Physical recovery tips

The following tips and advice were submitted by real women when asked what they wish someone would have told them about the physical recovery process after losing a baby. The raw, honest truth about what it’s like. If you have advice you’d like to add, please send it to april@facesofloss.com, with ‘real advice’ in the subject line. Thanks!

  • “Decongestants (like Tylenol severe head cold) not only dry out your sinuses, but they will dry out milk ducts as well.” -Brittanie
  • “Not having a baby to hold didn’t mean that I hadn’t just physically gone through labor and delivery, and I had to let my body recover from that. I kept trying to push myself to do everything that I would normally do, and got really upset/frustrated when I tired easily and just had to take a break. I had to learn to be patient with my body.” -Brittanie
  • “No one prepared me for what it would be like when my milk came in. I was completely freaked out at first because I had no idea it was coming, being that I didn’t carry full term. The only thing that helped me was ice packs. I would lay in bed with them on my chest.” -Amy
  • “Ask for help! I had a miscarriage at 10 weeks. I was physically and emotionally exhausted. Don’t be afraid to ask someone to watch your children if you have them or to ask someone to bring you food.” -Rian
  • Earth Mama Angel Baby has a loss section on their web site, they have care packages complete with a “no more milk” tea, healing bath and other products. I wish I had known about it after my loss in 2008.” -Lesley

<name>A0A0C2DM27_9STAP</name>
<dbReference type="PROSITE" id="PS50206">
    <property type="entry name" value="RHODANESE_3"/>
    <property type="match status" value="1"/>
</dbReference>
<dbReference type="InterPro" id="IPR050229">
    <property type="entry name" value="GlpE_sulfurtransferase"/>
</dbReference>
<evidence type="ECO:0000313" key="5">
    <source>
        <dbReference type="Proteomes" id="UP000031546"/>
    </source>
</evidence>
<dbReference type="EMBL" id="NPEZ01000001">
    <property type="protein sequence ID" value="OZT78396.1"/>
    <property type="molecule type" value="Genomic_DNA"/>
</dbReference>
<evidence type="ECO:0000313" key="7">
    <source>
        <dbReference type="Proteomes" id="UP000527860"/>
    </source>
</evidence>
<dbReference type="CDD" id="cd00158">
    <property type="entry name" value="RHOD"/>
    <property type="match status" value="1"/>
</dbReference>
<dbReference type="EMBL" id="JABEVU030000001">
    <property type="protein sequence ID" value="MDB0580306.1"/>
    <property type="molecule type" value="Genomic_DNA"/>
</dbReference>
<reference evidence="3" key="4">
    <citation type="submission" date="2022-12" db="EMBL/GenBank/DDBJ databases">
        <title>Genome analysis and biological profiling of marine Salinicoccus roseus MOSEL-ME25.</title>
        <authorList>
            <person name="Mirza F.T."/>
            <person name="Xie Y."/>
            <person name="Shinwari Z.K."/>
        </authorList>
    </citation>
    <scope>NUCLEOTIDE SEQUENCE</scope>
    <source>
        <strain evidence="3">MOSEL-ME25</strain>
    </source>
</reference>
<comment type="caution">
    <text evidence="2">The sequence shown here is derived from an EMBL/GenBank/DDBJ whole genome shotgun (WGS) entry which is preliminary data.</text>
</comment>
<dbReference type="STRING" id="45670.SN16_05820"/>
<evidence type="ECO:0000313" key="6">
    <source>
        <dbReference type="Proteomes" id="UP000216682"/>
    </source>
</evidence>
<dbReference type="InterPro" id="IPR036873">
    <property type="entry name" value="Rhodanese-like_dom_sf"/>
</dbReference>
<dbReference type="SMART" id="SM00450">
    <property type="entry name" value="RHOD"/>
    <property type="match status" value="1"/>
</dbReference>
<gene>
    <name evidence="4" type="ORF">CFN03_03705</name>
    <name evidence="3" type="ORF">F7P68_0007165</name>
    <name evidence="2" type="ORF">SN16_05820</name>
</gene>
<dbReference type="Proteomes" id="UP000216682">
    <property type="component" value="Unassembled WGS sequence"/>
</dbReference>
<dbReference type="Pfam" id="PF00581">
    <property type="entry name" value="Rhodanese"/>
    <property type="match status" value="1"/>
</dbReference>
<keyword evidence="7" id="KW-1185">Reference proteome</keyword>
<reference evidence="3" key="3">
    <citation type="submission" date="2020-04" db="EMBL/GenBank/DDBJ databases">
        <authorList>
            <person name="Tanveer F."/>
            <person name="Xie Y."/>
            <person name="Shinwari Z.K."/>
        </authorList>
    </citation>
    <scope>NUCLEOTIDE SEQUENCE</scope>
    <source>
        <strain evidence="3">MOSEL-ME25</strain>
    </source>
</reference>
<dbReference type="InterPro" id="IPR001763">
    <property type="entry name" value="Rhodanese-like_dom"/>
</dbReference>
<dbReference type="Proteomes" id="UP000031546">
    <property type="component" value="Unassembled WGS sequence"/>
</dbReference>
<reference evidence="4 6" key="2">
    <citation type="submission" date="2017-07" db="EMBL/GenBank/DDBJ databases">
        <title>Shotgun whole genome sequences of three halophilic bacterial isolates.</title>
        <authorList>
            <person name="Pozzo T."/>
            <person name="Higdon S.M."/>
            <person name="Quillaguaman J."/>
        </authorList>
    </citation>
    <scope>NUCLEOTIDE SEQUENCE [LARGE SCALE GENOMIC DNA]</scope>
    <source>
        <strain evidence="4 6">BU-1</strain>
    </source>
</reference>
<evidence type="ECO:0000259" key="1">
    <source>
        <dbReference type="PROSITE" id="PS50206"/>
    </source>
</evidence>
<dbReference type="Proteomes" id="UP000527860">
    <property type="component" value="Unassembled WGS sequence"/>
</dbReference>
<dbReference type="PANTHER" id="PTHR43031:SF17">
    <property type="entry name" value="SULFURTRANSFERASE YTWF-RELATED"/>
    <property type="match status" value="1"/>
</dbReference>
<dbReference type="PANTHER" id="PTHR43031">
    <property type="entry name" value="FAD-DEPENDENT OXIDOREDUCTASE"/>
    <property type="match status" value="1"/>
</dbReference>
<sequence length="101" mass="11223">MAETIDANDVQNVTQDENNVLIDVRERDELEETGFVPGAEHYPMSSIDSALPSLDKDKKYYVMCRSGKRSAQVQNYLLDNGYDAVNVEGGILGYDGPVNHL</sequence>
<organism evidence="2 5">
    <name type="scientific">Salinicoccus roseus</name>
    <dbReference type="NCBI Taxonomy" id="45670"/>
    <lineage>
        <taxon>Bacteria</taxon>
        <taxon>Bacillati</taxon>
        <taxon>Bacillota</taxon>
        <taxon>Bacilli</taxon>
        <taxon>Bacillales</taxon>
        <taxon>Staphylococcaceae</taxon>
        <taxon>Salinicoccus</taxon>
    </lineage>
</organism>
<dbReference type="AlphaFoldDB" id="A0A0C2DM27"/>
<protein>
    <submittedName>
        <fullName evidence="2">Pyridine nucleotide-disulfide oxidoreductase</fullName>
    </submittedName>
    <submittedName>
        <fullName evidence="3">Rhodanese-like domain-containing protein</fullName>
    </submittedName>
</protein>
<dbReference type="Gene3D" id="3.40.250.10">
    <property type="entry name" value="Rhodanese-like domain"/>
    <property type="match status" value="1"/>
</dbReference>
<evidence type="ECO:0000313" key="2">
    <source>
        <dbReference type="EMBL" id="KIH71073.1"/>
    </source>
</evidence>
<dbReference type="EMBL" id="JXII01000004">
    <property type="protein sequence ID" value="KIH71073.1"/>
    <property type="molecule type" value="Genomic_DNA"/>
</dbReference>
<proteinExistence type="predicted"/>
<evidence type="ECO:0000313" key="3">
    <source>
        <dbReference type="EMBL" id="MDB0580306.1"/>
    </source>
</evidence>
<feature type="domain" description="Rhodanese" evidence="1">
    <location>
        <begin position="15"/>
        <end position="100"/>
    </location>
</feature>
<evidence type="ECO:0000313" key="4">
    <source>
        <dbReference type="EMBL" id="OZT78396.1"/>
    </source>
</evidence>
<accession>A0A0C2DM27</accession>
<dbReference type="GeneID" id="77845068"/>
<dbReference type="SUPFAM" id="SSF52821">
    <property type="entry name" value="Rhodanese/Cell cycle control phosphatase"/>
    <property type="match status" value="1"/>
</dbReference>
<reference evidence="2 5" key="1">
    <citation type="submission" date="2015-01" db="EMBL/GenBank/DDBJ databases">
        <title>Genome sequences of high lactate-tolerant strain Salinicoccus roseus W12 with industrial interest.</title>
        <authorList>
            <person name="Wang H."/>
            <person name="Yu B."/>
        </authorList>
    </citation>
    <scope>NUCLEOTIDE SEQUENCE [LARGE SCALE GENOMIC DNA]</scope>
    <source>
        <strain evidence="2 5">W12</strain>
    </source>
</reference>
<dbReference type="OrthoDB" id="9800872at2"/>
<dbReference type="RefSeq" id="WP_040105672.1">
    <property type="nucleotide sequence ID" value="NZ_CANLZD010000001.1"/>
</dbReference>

• “Sage tincture is also really good for drying up a milk supply.” -Shannon

  • “With a C-Section I would recommend moving around but just not too much. I think that because I had to get up out of my hospital bed, get downstairs to the NICU and then back up to my room again, I begin healing a little faster than those wh…o lay around after their C-Section. But like I said, know your limit and don’t do too much. Letting my body heal after I lost Stella was very difficult. I felt that if I didn’t have a baby to show for my physical pain, then I needed to suck it up and do as much as I could. But I do not recommend that – you are still a mom! Let your body heal!!” -Shanna
  • “If your loss is far enough along that you have a placenta I highly recommend making a smoothy with it. I have done it with several live births so knew I wanted to use emeric’s placenta. It hel…ps to avoid ppd, tones the uterus, replaces iron, etc. It helped me so much. It is not gross, you really can’t taste it. So so worth it! Also after birth I stayed in bed a few days to rest my body (until the burial). I took that time to journal, take baths, and just cry and be alone. It was good for me.” -Nicole
  • “The physical stress of trying to recover from surgery [a C-setion], while planning a funeral made the pain ten times worse. At his funeral…a week after his birth…I wouldn’t leave his side, and a nurse I worked with had to physically sit me down to eat and take a break because my blood pressure was incredibly high and I could barely walk because my feet and ankles were so swollen. My advice is as hard as it may be to function even after a loss, MAKE yourself take time to take care of yourself. Your body went through a lot of physical stress along with the emotional stress you are under. It takes time for both to heal.” -Carrie
  • “I wish I had known about milk banks. For me, I would have liked to have been able to donate some of the milk meant to nourish my own baby and help someo…ne else who’s baby was in a NICU and could have really benefited from it.” -Angie
  • “Get lots of rest, drink lots of water, don’t over-do the physical stuff. If people call on you and ask what they can do ask them to come over and help with a meal, picking up the house, etc. One thing I didn’t expect, was the night sweats and nightmares/vivid dreams. Go to bed with a glass of water by your side, and don’t be afraid to wake up your spouse if you wake up with a dream and need comforting.” -Angie

 

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